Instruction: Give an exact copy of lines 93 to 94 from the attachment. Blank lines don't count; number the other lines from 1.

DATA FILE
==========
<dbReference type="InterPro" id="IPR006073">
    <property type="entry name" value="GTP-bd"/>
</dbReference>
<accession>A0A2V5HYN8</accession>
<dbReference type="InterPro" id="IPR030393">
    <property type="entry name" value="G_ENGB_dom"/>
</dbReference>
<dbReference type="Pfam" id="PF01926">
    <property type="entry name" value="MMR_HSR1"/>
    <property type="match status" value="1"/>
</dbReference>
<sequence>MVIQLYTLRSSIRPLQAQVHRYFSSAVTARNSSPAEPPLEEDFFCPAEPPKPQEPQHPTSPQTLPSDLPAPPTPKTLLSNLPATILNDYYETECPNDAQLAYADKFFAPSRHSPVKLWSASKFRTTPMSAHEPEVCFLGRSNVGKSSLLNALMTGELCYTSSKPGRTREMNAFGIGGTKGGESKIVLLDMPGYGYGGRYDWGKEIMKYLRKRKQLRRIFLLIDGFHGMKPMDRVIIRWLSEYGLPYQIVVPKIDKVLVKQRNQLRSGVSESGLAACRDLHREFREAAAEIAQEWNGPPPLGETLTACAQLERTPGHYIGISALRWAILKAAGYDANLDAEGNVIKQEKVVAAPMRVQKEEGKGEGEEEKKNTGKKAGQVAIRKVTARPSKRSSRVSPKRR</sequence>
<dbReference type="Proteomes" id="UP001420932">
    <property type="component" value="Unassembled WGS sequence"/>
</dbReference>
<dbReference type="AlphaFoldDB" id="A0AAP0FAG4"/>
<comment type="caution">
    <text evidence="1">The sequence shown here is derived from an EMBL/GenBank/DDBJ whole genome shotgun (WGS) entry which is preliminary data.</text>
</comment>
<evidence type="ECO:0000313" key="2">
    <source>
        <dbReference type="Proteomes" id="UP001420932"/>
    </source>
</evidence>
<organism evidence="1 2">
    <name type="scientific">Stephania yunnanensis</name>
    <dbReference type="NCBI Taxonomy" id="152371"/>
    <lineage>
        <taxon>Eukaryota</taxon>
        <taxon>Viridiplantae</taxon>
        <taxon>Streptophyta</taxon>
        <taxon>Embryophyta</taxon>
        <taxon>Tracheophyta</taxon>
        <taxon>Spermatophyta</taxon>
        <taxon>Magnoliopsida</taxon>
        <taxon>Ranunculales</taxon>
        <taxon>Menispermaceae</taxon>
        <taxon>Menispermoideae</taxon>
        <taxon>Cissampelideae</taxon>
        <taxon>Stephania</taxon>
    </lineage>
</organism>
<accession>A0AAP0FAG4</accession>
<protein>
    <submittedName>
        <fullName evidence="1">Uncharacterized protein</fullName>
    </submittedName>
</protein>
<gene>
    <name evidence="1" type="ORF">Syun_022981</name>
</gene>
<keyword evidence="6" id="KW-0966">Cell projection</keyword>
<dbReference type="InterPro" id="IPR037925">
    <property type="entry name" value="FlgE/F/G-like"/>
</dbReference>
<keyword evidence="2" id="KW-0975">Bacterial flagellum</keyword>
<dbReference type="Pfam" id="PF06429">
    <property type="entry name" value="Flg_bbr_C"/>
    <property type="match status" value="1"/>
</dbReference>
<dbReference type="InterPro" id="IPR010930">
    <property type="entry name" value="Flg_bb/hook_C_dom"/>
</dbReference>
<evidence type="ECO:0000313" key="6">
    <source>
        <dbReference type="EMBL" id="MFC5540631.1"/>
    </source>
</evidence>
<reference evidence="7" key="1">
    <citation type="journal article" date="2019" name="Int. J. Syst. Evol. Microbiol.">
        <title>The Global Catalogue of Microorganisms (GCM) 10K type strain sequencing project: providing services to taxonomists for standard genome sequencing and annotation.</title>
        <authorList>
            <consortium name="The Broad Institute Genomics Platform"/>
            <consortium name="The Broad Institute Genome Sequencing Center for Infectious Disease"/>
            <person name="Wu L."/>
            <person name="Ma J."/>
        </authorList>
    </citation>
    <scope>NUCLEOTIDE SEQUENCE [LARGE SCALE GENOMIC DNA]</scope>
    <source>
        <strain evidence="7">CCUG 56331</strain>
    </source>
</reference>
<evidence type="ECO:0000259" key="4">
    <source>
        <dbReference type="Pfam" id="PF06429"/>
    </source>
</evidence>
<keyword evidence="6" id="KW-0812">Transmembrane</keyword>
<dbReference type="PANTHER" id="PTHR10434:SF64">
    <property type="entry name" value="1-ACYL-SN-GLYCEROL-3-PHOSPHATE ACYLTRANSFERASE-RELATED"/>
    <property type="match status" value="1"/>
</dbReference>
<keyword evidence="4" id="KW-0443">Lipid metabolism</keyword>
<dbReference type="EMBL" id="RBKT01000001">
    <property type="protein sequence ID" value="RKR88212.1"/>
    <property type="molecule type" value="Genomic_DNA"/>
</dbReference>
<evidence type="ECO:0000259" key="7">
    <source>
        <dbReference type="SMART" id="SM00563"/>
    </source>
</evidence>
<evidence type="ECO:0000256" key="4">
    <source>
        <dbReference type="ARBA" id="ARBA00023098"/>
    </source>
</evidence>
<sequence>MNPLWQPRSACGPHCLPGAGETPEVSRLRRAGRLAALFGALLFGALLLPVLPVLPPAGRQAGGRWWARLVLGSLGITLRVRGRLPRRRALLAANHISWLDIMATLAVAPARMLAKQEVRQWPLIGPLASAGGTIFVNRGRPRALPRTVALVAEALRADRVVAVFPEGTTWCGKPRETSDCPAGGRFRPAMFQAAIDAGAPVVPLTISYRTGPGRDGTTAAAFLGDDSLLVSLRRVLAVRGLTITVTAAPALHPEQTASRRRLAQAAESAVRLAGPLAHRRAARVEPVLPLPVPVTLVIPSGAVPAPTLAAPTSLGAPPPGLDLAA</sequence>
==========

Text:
</dbReference>
<keyword evidence="4" id="KW-0443">Lipid metabolism</keyword>